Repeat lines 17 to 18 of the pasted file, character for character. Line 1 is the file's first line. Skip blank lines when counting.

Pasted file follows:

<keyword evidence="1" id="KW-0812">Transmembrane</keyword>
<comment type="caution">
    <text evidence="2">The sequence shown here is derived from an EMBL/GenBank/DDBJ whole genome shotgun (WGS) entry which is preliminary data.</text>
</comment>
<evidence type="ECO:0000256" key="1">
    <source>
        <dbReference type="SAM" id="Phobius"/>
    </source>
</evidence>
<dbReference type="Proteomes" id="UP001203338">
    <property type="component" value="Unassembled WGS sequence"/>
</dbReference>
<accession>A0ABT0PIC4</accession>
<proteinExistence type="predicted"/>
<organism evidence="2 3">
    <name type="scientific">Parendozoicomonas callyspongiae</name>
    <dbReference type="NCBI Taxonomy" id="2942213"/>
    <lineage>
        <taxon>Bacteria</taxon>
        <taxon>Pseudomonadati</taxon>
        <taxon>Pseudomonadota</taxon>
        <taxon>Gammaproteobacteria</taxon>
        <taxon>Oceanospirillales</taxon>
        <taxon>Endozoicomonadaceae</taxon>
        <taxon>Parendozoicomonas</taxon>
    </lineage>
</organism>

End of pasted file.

    <dbReference type="NCBI Taxonomy" id="2942213"/>
    <lineage>